The Reality of Racism in Schools

by Melissa93 on October 28, 2014 - 7:20pm

In the news article “Torrence Collier, 11, says he faces racism, extreme bullying in Westport” from the CBC News from June 11, 2014, explains the effects racism in schools can have on children. Torrence Collier, and 11 year old boy has experienced racism and bullying in school by his peers due to him being the only “black child” in the small town of Westport. He endures daily endless slurs, threats, and sometimes physical assaults. Torrence goes to school feeling scared, wondering why everyone hates him, and he feels horrible about himself. He even starts to wonder if his peers are right about the things they say about him. The bullying and racist comments have gotten so bad that his mother, Heather Collier, has found a note written by Torrence stating how he could not take the bullying anymore and wanted to die, and in the end he had to transfer schools.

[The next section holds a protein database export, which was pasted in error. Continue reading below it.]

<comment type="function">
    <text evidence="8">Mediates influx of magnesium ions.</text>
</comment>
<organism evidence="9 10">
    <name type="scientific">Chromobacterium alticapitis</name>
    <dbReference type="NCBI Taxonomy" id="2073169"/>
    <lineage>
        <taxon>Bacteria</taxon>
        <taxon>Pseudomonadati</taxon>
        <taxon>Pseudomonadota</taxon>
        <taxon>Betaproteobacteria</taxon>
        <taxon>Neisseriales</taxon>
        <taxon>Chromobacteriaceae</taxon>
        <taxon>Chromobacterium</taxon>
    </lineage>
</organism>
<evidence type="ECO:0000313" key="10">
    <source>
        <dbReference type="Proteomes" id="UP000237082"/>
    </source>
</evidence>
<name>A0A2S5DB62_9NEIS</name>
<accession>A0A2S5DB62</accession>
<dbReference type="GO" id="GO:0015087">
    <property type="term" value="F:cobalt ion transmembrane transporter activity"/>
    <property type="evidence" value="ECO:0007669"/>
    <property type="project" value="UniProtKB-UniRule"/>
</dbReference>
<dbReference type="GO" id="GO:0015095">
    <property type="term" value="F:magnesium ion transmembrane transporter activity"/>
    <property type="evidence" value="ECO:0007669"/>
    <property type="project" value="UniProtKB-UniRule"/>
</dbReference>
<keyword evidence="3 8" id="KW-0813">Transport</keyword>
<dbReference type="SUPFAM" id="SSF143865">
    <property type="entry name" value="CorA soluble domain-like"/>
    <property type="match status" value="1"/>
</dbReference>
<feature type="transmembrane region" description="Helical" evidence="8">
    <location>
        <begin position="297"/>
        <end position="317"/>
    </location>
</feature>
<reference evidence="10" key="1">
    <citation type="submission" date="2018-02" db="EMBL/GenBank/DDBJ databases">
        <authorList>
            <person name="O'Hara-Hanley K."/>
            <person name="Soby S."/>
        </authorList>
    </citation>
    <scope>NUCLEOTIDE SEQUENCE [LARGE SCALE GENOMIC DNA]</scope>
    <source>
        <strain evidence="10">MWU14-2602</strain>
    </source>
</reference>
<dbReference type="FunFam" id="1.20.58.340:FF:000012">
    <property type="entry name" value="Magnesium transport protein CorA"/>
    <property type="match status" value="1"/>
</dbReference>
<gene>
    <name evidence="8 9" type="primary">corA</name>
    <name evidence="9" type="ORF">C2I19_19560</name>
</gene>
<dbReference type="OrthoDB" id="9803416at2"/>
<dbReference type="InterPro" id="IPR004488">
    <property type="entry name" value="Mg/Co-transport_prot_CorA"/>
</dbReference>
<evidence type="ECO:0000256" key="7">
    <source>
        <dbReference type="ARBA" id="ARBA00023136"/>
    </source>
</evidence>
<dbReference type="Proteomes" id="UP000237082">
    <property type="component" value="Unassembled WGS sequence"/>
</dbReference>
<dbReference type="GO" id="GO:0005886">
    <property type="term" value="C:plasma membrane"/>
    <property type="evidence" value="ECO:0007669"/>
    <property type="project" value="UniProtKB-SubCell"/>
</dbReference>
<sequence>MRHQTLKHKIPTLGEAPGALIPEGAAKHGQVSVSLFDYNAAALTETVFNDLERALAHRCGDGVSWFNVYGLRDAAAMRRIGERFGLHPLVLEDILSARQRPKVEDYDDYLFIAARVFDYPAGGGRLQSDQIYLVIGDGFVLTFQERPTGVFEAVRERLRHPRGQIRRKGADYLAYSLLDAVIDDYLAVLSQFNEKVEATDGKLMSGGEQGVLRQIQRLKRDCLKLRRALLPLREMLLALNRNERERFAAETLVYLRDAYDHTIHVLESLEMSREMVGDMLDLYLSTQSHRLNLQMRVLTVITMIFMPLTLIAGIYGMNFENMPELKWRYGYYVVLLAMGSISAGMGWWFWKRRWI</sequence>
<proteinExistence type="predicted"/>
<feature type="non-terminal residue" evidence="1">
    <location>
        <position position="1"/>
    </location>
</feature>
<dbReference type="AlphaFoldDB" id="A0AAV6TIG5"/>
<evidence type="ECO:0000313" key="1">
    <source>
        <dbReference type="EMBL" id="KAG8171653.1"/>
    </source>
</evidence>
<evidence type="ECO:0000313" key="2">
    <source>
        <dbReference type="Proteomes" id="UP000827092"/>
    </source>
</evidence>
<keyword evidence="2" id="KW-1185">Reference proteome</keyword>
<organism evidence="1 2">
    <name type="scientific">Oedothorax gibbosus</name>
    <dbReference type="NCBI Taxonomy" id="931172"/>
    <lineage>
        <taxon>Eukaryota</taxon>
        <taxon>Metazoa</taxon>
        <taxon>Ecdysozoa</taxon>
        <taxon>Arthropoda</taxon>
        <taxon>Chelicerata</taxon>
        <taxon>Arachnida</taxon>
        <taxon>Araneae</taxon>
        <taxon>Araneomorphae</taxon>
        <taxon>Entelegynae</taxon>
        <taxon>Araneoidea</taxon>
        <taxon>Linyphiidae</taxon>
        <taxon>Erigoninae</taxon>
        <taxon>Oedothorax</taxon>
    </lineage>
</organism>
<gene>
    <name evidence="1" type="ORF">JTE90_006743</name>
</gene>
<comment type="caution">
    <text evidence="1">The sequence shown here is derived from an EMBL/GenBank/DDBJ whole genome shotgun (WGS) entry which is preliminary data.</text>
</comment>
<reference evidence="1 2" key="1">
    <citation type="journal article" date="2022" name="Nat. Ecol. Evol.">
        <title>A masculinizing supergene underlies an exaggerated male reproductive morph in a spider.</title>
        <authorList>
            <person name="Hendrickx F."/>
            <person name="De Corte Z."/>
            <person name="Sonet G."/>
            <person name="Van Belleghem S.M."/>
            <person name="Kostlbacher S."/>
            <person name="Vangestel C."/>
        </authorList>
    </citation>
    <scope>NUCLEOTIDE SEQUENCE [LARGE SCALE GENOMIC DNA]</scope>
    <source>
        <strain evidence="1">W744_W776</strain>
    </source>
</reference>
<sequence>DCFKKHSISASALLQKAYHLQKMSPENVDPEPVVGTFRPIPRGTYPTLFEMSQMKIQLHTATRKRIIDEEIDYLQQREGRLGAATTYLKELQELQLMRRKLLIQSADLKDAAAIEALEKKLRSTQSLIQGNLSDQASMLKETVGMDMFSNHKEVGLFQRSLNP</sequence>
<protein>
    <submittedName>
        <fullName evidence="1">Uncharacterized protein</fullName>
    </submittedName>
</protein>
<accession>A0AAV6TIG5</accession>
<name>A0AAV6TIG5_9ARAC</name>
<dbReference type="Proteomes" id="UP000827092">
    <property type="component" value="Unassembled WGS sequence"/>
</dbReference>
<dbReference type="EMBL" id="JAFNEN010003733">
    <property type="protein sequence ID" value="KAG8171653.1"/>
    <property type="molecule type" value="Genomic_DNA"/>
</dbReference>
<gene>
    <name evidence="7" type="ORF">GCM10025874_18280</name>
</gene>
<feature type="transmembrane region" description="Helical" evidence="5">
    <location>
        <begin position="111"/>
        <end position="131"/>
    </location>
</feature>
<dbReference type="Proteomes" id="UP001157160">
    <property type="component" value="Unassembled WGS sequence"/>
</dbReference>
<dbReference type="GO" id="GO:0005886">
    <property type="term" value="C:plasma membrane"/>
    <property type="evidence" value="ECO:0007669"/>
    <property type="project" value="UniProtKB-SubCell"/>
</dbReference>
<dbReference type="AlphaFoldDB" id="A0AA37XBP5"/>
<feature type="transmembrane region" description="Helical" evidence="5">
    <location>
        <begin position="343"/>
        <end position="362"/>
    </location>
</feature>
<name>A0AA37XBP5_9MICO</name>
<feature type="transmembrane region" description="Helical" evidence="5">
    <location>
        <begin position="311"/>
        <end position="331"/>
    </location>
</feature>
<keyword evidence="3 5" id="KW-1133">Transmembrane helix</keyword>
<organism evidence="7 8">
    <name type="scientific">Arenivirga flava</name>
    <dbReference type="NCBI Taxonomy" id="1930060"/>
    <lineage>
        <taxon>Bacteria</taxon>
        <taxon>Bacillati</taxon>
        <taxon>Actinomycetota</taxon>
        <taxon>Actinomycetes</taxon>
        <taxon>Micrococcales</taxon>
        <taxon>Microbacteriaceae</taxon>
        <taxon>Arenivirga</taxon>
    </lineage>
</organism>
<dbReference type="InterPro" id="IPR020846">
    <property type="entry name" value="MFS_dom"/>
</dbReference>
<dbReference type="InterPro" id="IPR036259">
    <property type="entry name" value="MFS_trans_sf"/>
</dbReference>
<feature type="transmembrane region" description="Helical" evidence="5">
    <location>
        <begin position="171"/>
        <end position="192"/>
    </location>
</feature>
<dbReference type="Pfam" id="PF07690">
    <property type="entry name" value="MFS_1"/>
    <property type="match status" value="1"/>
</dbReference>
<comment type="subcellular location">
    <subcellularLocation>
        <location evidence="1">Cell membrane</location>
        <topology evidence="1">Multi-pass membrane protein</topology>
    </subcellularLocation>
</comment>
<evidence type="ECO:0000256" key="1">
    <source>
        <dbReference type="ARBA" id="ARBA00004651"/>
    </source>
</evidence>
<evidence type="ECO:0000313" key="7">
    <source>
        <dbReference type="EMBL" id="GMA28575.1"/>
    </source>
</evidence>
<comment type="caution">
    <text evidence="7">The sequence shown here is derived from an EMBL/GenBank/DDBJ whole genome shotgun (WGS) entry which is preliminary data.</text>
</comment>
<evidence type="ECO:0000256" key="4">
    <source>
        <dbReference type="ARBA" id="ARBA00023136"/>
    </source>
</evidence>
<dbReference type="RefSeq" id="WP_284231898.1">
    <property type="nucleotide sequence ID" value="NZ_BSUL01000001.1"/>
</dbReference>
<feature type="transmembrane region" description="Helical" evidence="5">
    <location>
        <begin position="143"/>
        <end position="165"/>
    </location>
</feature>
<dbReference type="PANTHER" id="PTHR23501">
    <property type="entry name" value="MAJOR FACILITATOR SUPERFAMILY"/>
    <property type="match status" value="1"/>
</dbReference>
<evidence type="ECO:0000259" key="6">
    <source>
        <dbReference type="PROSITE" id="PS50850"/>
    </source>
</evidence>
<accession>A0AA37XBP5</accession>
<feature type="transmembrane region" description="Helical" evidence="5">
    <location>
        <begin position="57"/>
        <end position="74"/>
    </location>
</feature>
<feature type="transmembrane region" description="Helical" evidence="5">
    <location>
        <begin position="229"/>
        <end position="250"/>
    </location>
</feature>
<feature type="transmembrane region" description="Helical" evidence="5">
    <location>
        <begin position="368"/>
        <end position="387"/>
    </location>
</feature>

Just like discussed in the article, there is racism in schools going on today. I think it is disgusting that the bullying of those who are a different race than the majority, have gotten so bad that the children sometimes thinks of taking their own life and having to change schools. Just like the article “Just Kids? Peer Racism in a Predominantly White City” we read and discussed in class, kids usually experience name calling, other kids not wanting to be friends with them, mostly because of the child’s skin color. Just to imagine a kid to go through that every day I find is heart breaking. The question that bothers me the most is, who is most at fault for allowing bullying to happen in schools, the parents or the school faculty? Right away I think it is the parents fault for not teaching their kids racism and not to do it, and not doing anything to prevent it from happening themselves. Just like Torrence’s mother Heather, she was concerned about her son getting bullied because of the colour of his skin yet she it was never mentioned in the article of her actually going to the school about the issue. Or is it the schools by allowing the racist comments and bullying to happen in the first place, and only doing something at the end when it gets really bad to the point that the kid wants to die and has to change schools. I personally think it is both of their faults. The parents should educate their children on racism and bullying, and teach them not to do it, just like the school should as well.